Re: [ai-philosophy] Re: Free will (free-choice)
- I suspect Mr. Tegmark may be right. I think the initial signal is at a
scale much smaller than where we start to observe QM effects, and the
first amplification stages occur below the atomic level. The structures
necessary to do this were formed as part of the evolution of life prior
to the formation of amino acids (i.e., life is a broader concept, and
evolution goes all the way back to the Big Bang; the formation of
particles themselves is part of it).
The structure of strings, point particles, fundamental forces and the
rest of the subatomic order constitute a proto-life ecology that
implements the qualia/free will loop. This loop extends into larger
scales as life combines more parts into larger assemblies, and the
qualia and the expressions of will become correspondingly more
sophisticated. Each layer is always built on the previous one, and
utilizes its features. Self-replicating molecules were not successful
until a configuration came together that expanded on the abilities that
the earlier proto-life had evolved. At every stage, there is a promotion
The question of "why" is interesting. I think Mind needs to evolve
because while simple Mind may experience qualia/feelings, and may have
free will, these things are severely underutilized. It is like a child
who can see and talk, but until he consciously experiences a higher
concept such as "thinking about thinking", his free will remains more of
a potential. There must be intelligence, some way of letting Mind
reflect more elaborately upon itself, and I think this is why the whole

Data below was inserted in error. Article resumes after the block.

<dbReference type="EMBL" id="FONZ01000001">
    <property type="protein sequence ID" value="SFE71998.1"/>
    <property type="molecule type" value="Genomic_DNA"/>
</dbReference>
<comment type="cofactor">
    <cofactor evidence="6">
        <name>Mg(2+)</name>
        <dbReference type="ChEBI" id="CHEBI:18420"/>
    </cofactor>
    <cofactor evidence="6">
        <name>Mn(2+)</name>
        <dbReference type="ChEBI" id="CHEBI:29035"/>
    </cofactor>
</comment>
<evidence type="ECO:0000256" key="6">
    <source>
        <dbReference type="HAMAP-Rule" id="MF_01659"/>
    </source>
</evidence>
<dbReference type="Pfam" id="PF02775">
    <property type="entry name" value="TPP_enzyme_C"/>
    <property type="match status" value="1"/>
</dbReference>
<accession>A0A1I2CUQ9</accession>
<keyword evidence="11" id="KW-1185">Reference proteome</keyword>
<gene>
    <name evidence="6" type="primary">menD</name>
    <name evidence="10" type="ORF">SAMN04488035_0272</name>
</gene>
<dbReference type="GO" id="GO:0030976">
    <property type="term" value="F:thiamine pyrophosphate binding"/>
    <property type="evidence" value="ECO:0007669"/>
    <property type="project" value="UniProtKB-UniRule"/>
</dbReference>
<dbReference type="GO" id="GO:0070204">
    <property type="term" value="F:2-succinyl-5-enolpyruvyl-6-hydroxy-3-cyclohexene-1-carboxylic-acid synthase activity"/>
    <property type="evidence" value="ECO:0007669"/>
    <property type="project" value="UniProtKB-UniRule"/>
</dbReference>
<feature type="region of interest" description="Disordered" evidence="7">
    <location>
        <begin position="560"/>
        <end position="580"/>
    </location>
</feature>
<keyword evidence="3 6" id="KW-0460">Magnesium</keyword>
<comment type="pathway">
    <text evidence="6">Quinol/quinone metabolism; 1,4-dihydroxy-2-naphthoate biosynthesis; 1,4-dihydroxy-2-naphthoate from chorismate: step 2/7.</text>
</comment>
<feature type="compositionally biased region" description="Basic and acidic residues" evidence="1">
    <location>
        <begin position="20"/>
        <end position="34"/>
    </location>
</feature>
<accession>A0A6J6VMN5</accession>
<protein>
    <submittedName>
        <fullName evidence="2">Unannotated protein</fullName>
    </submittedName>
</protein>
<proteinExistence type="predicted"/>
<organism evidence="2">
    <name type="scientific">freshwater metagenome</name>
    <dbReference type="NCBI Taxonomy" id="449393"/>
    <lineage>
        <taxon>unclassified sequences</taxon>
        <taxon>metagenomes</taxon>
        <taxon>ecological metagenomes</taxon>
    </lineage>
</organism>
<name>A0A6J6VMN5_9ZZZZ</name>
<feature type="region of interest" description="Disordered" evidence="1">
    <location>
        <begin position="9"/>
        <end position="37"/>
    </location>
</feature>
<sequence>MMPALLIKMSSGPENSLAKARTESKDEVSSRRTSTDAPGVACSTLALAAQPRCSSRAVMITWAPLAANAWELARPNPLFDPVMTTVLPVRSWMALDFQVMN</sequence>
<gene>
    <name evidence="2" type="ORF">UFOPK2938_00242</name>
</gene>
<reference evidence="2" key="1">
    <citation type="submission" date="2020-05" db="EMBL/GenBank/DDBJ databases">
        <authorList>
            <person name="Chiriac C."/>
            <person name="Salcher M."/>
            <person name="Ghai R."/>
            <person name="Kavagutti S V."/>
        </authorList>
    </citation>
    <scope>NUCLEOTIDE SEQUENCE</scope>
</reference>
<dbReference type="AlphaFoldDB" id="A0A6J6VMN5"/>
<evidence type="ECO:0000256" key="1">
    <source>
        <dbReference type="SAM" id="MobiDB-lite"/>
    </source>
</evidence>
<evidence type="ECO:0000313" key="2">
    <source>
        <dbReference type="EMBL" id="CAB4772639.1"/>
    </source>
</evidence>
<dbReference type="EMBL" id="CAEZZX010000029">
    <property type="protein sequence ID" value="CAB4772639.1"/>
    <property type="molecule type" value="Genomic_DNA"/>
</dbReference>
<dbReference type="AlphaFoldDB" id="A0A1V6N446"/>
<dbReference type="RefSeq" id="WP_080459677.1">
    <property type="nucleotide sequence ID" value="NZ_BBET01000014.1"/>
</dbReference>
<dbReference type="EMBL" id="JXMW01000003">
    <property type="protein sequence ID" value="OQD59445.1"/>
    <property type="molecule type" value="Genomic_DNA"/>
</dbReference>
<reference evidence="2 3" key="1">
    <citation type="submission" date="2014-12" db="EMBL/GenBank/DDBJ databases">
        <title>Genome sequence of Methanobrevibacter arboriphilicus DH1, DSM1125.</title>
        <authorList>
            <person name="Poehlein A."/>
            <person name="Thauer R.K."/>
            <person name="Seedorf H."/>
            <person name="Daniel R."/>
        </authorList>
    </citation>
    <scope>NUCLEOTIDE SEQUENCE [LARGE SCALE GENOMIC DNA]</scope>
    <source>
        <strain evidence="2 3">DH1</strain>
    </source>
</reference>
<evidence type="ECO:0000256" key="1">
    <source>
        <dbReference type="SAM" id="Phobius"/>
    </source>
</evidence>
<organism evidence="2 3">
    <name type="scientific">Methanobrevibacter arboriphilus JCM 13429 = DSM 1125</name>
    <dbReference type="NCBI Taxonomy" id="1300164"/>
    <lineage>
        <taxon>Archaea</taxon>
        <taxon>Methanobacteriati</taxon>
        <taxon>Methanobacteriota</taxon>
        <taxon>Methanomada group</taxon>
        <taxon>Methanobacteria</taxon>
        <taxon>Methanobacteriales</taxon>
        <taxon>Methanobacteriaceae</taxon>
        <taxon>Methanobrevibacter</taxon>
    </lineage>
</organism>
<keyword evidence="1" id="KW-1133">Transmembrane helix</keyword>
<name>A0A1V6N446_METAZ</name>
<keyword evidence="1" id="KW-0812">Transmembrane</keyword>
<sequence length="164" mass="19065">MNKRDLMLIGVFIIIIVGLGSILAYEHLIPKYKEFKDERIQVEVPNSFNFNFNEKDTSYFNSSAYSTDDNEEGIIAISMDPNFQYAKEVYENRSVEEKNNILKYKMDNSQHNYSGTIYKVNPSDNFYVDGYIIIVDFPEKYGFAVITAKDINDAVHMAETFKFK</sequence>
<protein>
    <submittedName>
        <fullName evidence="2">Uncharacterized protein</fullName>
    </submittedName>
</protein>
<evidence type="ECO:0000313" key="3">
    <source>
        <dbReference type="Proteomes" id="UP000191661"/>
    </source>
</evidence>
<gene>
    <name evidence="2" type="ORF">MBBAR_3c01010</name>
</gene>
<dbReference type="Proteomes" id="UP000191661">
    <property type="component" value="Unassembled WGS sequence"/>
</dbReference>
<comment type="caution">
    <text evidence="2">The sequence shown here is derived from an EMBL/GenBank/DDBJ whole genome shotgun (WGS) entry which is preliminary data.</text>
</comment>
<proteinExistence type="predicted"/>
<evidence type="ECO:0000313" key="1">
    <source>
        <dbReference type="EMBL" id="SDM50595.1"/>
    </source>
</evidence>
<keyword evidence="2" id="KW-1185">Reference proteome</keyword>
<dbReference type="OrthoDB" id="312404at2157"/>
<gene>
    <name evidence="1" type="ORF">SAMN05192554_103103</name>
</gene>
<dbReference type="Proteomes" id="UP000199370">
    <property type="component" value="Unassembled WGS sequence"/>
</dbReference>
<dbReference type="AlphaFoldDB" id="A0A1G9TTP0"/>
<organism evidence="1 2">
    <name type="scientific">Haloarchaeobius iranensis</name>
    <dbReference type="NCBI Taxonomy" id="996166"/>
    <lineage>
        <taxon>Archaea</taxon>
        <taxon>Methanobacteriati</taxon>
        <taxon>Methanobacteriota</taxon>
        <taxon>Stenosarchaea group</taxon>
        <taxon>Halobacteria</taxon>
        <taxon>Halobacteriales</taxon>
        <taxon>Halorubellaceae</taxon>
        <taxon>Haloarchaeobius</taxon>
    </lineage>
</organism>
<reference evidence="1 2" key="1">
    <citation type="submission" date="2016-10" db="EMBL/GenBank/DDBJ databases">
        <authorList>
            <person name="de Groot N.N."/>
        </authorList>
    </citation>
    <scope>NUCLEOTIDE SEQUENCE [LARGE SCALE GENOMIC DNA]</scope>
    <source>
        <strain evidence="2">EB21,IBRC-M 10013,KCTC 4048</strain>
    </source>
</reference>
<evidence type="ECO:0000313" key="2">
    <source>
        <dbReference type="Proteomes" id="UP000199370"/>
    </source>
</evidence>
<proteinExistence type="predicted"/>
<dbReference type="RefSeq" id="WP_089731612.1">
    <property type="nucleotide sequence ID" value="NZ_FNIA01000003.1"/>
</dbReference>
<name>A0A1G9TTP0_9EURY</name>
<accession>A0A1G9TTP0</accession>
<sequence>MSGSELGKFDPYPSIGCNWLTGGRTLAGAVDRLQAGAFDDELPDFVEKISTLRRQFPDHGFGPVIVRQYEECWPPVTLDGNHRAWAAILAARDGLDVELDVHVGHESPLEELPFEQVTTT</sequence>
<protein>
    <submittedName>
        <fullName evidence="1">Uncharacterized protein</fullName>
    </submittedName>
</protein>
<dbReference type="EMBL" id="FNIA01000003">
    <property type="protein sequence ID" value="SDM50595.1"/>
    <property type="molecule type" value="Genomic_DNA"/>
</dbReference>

shooting match of physical reality and physical bodies, multiple
observers, etc. comes about. It satisfies the requirements of Mind to
fully be Mind. I don't think the universe had any choice at stopping at
the Nothingness, or at the Big Bang or some point between then and now.
It's only worthwhile option is to always evolve. This constant change is
absolutely necessary in regards to Mind.
> A friend of mine called it "the snowball effect", referring to
> snowballs that manage to increase in size as it rolls off a
> mountain. I have never seen snowballs do this in real life, only in
> cartoons, but I thought it was a nice descriptive name.
> My day-to-day life experience tells me that it does indeed happen,
> this magnification from small (almost unnoticable) events to large
> events. Like the sneezing of a dog causing a nuclear war. Is it
> possible for a QM event inside a neuron to cascade into large firing
> patterns and then finally an action signal?
> Someone named Max Tegmark says otherwise. QM decoherence, his
> computation shows, is _not_ relevant to macro brain processes.
> I was somewhat relieved after seeing this. A QM approach to
> mind/consciousness/freewill would be too messy and chaotic to work
> with, in contrast to the apparent stability of my own perceptive
> reality. The neural network is already complex enough on its own. I
> don't need another level of complexity within these neurons to add
> to the mix. That's why I let go of Penrose and the QM approach. It's
> too... ugly (sorry for the negative description). For me the only
> sore thumb that sticks out are the results of the PEAR experiment,
> and I don't have yet a clear idea how to reconcile that with my
> abandoning the QM approach.
> --- In email@example.com, Ray Gardener <rayg@...> wrote:
>> I think the causality between matter and mind must be real, if we
>> symmetrify. Matter influences mind; this is the phenomenon of
>> Clearly there is some causal relationship, and if so, then